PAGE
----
The gender pay gap was widest for these groups compared to those with any other reason for unemployment, according to the report. Overall, women who reported they were parents or primary caregivers earned $.74 for every dollar earned by a male parent last year.

Why the Pay Gap Persists

The one bright spot in the Payscale report: When all other factors, such as job role, title, seniority, experience, education, location and industry, are held constant and gender is the only point of differentiation, the wage gap shrinks dramatically to three cents or less and, in some cases, disappears entirely.

This so-called controlled pay gap shows that outright gender discrimination at the point of hiring by employers is a tiny factor, if it factors at all, in explaining the earnings gap. However, that comparison belittles the problem that workplace benefits, societal pressures and gender norms still play in this wider non-controlled wage gap seen between women and men who experience a period of unemployment.

"The uncontrolled wage gap is more reflective of women's experiences and opportunities in the workplace to earn the same," says Thomas. "Many people say it is the choices women make that led to this gap, such as taking a break to raise children or moving into lower-paying less-demanding roles to balance childcare. But many fathers don't have access to paternity or family leave benefits and there are also cultural perceptions pushing that women should stay at home or be the carer."

According to research from insurance agency AIG Life, women are nearly three times more likely to take time off to care for family—a finding that echoes the results of the Payscale research.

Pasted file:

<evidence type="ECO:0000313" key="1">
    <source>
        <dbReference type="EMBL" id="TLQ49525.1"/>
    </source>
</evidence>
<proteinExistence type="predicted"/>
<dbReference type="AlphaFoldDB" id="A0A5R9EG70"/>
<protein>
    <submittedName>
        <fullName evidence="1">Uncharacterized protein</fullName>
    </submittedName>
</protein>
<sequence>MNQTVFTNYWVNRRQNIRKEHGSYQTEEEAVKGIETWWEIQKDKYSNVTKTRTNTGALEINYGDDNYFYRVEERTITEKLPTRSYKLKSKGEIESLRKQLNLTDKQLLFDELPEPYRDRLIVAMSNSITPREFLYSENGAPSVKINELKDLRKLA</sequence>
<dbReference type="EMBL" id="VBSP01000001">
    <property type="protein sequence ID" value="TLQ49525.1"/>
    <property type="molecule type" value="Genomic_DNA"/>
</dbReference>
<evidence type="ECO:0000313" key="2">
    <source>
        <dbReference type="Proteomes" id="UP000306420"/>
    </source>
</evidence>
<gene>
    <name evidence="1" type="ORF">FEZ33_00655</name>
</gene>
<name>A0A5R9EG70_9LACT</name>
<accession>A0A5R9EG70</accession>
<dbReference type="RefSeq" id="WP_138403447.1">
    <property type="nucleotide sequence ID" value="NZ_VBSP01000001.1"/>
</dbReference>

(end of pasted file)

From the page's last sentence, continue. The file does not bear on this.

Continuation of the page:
The Cost to Women Goes Beyond Salaries

Those breaks, unfortunately, cost women more than just smaller paychecks. It, in turn, dampens their Social Security benefits and ability to save, resulting in hundreds of thousands of dollars in lost income over their lifetimes.

An exclusive analysis conducted by economist Michael Madowitz of the Center for American Progress for Newsweek last year found that a woman earning a median wage of $47,299 before the pandemic would lose more than $250,000 in income over her lifetime if she spends two years out of the workforce. The average college-educated woman, with a median income of $62,140, would be out nearly $100,000 more for a similar career hiatus.

State and local governments have begun to recognize the huge costs to women of unequal pay and enacted new labor laws, often called pay or salary transparency laws, which require employers to post salary ranges on jobs or refrain from asking a candidates' salary history. So far, California, Connecticut, Maryland, Rhode Island, Washington, Nevada and Colorado have done so as well as New York City, Cincinnati and Toledo.

"We're in this position where we've got a large population of women whose employment has been disrupted," says Thomas. "Posting salary bands and having salary transparency laws will hopefully remove some of the problems where women's wages are automatically held down because of their prior earnings and accelerate the pay gaps' closure."